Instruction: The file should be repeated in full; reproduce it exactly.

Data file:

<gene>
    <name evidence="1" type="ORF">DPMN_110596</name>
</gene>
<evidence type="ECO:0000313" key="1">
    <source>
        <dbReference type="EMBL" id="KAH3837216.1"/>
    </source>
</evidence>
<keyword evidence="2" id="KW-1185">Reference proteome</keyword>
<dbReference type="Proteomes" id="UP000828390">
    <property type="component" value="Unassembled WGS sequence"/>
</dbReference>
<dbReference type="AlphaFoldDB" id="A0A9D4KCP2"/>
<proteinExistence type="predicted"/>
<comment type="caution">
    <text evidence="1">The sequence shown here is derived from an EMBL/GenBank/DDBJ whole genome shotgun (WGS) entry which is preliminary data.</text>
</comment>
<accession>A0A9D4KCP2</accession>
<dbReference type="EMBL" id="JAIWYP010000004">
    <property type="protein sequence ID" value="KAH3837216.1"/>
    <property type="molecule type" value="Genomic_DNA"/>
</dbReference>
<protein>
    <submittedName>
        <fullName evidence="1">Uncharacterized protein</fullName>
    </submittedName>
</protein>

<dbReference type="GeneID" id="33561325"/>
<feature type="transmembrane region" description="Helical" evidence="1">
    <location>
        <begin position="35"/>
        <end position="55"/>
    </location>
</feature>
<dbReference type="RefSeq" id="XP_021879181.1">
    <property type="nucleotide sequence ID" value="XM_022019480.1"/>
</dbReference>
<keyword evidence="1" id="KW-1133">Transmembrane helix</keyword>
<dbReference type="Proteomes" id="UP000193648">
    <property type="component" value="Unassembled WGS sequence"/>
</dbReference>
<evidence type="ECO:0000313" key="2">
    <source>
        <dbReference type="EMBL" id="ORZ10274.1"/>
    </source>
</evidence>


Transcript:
<gene>
    <name evidence="1" type="ORF">DPMN_110596</name>
</gene>
<evidence type="ECO:0000313" key="1">
    <source>
        <dbReference type="EMBL" id="KAH3837216.1"/>
    </source>
</evidence>
<keyword evidence="2" id="KW-1185">Reference proteome</keyword>
<dbReference type="Proteomes" id="UP000828390">
    <property type="component" value="Unassembled WGS sequence"/>
</dbReference>
<dbReference type="AlphaFoldDB" id="A0A9D4KCP2"/>
<proteinExistence type="predicted"/>
<comment type="caution">
    <text evidence="1">The sequence shown here is derived from an EMBL/GenBank/DDBJ whole genome shotgun (WGS) entry which is preliminary data.</text>
</comment>
<accession>A0A9D4KCP2</accession>
<dbReference type="EMBL" id="JAIWYP010000004">
    <property type="protein sequence ID" value="KAH3837216.1"/>
    <property type="molecule type" value="Genomic_DNA"/>
</dbReference>
<protein>
    <submittedName>
        <fullName evidence="1">Uncharacterized protein</fullName>
    </submittedName>
</protein>

<dbReference type="GeneID" id="33561325"/>
<feature type="transmembrane region" description="Helical" evidence="1">
    <location>
        <begin position="35"/>
        <end position="55"/>
    </location>
</feature>
<dbReference type="RefSeq" id="XP_021879181.1">
    <property type="nucleotide sequence ID" value="XM_022019480.1"/>
</dbReference>
<keyword evidence="1" id="KW-1133">Transmembrane helix</keyword>
<dbReference type="Proteomes" id="UP000193648">
    <property type="component" value="Unassembled WGS sequence"/>
</dbReference>
<evidence type="ECO:0000313" key="2">
    <source>
        <dbReference type="EMBL" id="ORZ10274.1"/>
    </source>
</evidence>